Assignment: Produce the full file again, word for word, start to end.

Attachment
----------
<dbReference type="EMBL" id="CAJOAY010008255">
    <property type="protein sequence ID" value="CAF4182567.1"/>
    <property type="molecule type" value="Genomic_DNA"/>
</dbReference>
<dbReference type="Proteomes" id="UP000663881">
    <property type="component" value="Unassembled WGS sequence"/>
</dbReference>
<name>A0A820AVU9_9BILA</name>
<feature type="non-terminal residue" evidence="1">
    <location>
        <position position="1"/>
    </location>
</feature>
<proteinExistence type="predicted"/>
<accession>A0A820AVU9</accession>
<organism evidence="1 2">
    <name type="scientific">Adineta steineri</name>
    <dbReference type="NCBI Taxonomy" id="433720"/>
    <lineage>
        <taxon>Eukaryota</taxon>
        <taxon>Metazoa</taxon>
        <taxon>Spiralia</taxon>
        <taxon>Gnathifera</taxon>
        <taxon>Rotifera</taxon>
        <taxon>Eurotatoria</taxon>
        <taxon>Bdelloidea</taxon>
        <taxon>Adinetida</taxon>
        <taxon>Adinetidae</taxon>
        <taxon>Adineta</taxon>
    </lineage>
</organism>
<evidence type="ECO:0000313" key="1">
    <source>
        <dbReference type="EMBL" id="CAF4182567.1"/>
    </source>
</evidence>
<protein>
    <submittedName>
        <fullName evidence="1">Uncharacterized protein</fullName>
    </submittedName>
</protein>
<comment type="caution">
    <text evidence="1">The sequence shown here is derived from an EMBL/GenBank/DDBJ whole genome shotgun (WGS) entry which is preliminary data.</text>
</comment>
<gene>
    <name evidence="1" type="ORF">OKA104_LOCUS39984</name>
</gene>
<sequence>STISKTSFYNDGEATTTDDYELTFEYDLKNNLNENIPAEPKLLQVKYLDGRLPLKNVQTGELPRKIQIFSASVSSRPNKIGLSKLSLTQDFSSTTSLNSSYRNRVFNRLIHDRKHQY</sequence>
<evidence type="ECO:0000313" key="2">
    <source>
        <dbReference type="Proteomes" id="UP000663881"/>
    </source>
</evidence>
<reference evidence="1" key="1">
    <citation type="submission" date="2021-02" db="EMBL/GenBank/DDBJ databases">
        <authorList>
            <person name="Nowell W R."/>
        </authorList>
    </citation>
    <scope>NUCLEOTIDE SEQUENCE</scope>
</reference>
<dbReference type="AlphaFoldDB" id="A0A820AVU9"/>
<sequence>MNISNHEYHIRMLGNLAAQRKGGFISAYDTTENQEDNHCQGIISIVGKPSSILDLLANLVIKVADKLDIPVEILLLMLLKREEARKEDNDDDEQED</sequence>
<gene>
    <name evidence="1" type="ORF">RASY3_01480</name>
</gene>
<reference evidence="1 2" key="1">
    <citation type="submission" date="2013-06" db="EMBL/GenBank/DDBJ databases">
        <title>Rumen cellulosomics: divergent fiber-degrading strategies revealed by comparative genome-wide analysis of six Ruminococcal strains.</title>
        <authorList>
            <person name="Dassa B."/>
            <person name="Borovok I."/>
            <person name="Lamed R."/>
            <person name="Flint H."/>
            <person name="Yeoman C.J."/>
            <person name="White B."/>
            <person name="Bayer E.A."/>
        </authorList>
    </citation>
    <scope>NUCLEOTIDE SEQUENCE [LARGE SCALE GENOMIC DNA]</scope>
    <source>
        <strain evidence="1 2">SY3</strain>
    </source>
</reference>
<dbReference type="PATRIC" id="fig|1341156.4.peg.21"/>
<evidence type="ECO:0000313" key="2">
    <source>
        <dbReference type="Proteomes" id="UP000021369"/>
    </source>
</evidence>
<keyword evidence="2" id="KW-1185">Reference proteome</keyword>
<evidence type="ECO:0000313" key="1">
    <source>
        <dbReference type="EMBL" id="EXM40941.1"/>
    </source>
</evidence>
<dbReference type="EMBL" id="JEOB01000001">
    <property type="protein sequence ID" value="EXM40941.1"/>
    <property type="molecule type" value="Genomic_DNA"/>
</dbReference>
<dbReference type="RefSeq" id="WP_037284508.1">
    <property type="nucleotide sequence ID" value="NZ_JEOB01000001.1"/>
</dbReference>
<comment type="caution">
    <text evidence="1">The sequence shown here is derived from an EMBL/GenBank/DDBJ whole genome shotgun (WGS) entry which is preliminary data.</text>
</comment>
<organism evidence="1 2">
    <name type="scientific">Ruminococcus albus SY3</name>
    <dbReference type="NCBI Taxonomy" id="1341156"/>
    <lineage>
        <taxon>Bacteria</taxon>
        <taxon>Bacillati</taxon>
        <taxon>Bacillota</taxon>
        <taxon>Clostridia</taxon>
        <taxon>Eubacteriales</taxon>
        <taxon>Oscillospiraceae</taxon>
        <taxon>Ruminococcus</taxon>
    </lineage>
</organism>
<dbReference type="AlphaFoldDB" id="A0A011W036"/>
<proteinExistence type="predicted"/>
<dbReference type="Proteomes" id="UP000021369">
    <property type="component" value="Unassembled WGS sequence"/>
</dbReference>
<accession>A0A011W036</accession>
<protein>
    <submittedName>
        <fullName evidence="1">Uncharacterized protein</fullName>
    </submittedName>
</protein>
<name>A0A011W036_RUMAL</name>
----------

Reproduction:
<dbReference type="EMBL" id="CAJOAY010008255">
    <property type="protein sequence ID" value="CAF4182567.1"/>
    <property type="molecule type" value="Genomic_DNA"/>
</dbReference>
<dbReference type="Proteomes" id="UP000663881">
    <property type="component" value="Unassembled WGS sequence"/>
</dbReference>
<name>A0A820AVU9_9BILA</name>
<feature type="non-terminal residue" evidence="1">
    <location>
        <position position="1"/>
    </location>
</feature>
<proteinExistence type="predicted"/>
<accession>A0A820AVU9</accession>
<organism evidence="1 2">
    <name type="scientific">Adineta steineri</name>
    <dbReference type="NCBI Taxonomy" id="433720"/>
    <lineage>
        <taxon>Eukaryota</taxon>
        <taxon>Metazoa</taxon>
        <taxon>Spiralia</taxon>
        <taxon>Gnathifera</taxon>
        <taxon>Rotifera</taxon>
        <taxon>Eurotatoria</taxon>
        <taxon>Bdelloidea</taxon>
        <taxon>Adinetida</taxon>
        <taxon>Adinetidae</taxon>
        <taxon>Adineta</taxon>
    </lineage>
</organism>
<evidence type="ECO:0000313" key="1">
    <source>
        <dbReference type="EMBL" id="CAF4182567.1"/>
    </source>
</evidence>
<protein>
    <submittedName>
        <fullName evidence="1">Uncharacterized protein</fullName>
    </submittedName>
</protein>
<comment type="caution">
    <text evidence="1">The sequence shown here is derived from an EMBL/GenBank/DDBJ whole genome shotgun (WGS) entry which is preliminary data.</text>
</comment>
<gene>
    <name evidence="1" type="ORF">OKA104_LOCUS39984</name>
</gene>
<sequence>STISKTSFYNDGEATTTDDYELTFEYDLKNNLNENIPAEPKLLQVKYLDGRLPLKNVQTGELPRKIQIFSASVSSRPNKIGLSKLSLTQDFSSTTSLNSSYRNRVFNRLIHDRKHQY</sequence>
<evidence type="ECO:0000313" key="2">
    <source>
        <dbReference type="Proteomes" id="UP000663881"/>
    </source>
</evidence>
<reference evidence="1" key="1">
    <citation type="submission" date="2021-02" db="EMBL/GenBank/DDBJ databases">
        <authorList>
            <person name="Nowell W R."/>
        </authorList>
    </citation>
    <scope>NUCLEOTIDE SEQUENCE</scope>
</reference>
<dbReference type="AlphaFoldDB" id="A0A820AVU9"/>
<sequence>MNISNHEYHIRMLGNLAAQRKGGFISAYDTTENQEDNHCQGIISIVGKPSSILDLLANLVIKVADKLDIPVEILLLMLLKREEARKEDNDDDEQED</sequence>
<gene>
    <name evidence="1" type="ORF">RASY3_01480</name>
</gene>
<reference evidence="1 2" key="1">
    <citation type="submission" date="2013-06" db="EMBL/GenBank/DDBJ databases">
        <title>Rumen cellulosomics: divergent fiber-degrading strategies revealed by comparative genome-wide analysis of six Ruminococcal strains.</title>
        <authorList>
            <person name="Dassa B."/>
            <person name="Borovok I."/>
            <person name="Lamed R."/>
            <person name="Flint H."/>
            <person name="Yeoman C.J."/>
            <person name="White B."/>
            <person name="Bayer E.A."/>
        </authorList>
    </citation>
    <scope>NUCLEOTIDE SEQUENCE [LARGE SCALE GENOMIC DNA]</scope>
    <source>
        <strain evidence="1 2">SY3</strain>
    </source>
</reference>
<dbReference type="PATRIC" id="fig|1341156.4.peg.21"/>
<evidence type="ECO:0000313" key="2">
    <source>
        <dbReference type="Proteomes" id="UP000021369"/>
    </source>
</evidence>
<keyword evidence="2" id="KW-1185">Reference proteome</keyword>
<evidence type="ECO:0000313" key="1">
    <source>
        <dbReference type="EMBL" id="EXM40941.1"/>
    </source>
</evidence>
<dbReference type="EMBL" id="JEOB01000001">
    <property type="protein sequence ID" value="EXM40941.1"/>
    <property type="molecule type" value="Genomic_DNA"/>
</dbReference>
<dbReference type="RefSeq" id="WP_037284508.1">
    <property type="nucleotide sequence ID" value="NZ_JEOB01000001.1"/>
</dbReference>
<comment type="caution">
    <text evidence="1">The sequence shown here is derived from an EMBL/GenBank/DDBJ whole genome shotgun (WGS) entry which is preliminary data.</text>
</comment>
<organism evidence="1 2">
    <name type="scientific">Ruminococcus albus SY3</name>
    <dbReference type="NCBI Taxonomy" id="1341156"/>
    <lineage>
        <taxon>Bacteria</taxon>
        <taxon>Bacillati</taxon>
        <taxon>Bacillota</taxon>
        <taxon>Clostridia</taxon>
        <taxon>Eubacteriales</taxon>
        <taxon>Oscillospiraceae</taxon>
        <taxon>Ruminococcus</taxon>
    </lineage>
</organism>
<dbReference type="AlphaFoldDB" id="A0A011W036"/>
<proteinExistence type="predicted"/>
<dbReference type="Proteomes" id="UP000021369">
    <property type="component" value="Unassembled WGS sequence"/>
</dbReference>
<accession>A0A011W036</accession>
<protein>
    <submittedName>
        <fullName evidence="1">Uncharacterized protein</fullName>
    </submittedName>
</protein>
<name>A0A011W036_RUMAL</name>